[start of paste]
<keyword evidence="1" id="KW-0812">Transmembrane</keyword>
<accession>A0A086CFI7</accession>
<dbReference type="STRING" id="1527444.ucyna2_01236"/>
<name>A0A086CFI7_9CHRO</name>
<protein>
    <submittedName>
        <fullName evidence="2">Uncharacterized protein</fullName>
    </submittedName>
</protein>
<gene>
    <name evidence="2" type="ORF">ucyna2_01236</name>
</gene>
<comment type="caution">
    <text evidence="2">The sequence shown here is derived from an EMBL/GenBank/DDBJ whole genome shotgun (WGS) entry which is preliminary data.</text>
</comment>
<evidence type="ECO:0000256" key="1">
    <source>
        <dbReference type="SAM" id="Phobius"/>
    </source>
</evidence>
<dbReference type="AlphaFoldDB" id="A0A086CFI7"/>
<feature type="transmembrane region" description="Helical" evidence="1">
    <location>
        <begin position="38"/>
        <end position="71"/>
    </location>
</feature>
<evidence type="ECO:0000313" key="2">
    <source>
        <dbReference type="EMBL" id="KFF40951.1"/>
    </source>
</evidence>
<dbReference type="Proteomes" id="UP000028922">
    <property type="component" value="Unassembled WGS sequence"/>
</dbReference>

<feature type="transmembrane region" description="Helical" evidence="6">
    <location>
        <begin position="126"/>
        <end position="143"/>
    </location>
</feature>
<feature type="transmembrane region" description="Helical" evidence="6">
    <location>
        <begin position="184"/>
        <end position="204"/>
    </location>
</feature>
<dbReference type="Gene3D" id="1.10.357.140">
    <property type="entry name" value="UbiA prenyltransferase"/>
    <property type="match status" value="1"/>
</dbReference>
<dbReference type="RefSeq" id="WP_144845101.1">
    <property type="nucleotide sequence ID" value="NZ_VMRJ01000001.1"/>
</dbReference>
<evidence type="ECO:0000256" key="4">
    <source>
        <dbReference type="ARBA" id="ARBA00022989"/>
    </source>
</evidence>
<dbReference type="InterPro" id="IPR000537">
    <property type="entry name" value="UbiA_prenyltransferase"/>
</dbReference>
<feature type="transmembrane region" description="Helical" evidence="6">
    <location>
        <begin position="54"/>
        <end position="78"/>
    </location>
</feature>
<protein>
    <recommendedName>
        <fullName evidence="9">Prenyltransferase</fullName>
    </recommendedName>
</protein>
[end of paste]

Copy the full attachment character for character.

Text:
<keyword evidence="1" id="KW-0812">Transmembrane</keyword>
<accession>A0A086CFI7</accession>
<dbReference type="STRING" id="1527444.ucyna2_01236"/>
<name>A0A086CFI7_9CHRO</name>
<protein>
    <submittedName>
        <fullName evidence="2">Uncharacterized protein</fullName>
    </submittedName>
</protein>
<gene>
    <name evidence="2" type="ORF">ucyna2_01236</name>
</gene>
<comment type="caution">
    <text evidence="2">The sequence shown here is derived from an EMBL/GenBank/DDBJ whole genome shotgun (WGS) entry which is preliminary data.</text>
</comment>
<evidence type="ECO:0000256" key="1">
    <source>
        <dbReference type="SAM" id="Phobius"/>
    </source>
</evidence>
<dbReference type="AlphaFoldDB" id="A0A086CFI7"/>
<feature type="transmembrane region" description="Helical" evidence="1">
    <location>
        <begin position="38"/>
        <end position="71"/>
    </location>
</feature>
<evidence type="ECO:0000313" key="2">
    <source>
        <dbReference type="EMBL" id="KFF40951.1"/>
    </source>
</evidence>
<dbReference type="Proteomes" id="UP000028922">
    <property type="component" value="Unassembled WGS sequence"/>
</dbReference>

<feature type="transmembrane region" description="Helical" evidence="6">
    <location>
        <begin position="126"/>
        <end position="143"/>
    </location>
</feature>
<feature type="transmembrane region" description="Helical" evidence="6">
    <location>
        <begin position="184"/>
        <end position="204"/>
    </location>
</feature>
<dbReference type="Gene3D" id="1.10.357.140">
    <property type="entry name" value="UbiA prenyltransferase"/>
    <property type="match status" value="1"/>
</dbReference>
<dbReference type="RefSeq" id="WP_144845101.1">
    <property type="nucleotide sequence ID" value="NZ_VMRJ01000001.1"/>
</dbReference>
<evidence type="ECO:0000256" key="4">
    <source>
        <dbReference type="ARBA" id="ARBA00022989"/>
    </source>
</evidence>
<dbReference type="InterPro" id="IPR000537">
    <property type="entry name" value="UbiA_prenyltransferase"/>
</dbReference>
<feature type="transmembrane region" description="Helical" evidence="6">
    <location>
        <begin position="54"/>
        <end position="78"/>
    </location>
</feature>
<protein>
    <recommendedName>
        <fullName evidence="9">Prenyltransferase</fullName>
    </recommendedName>
</protein>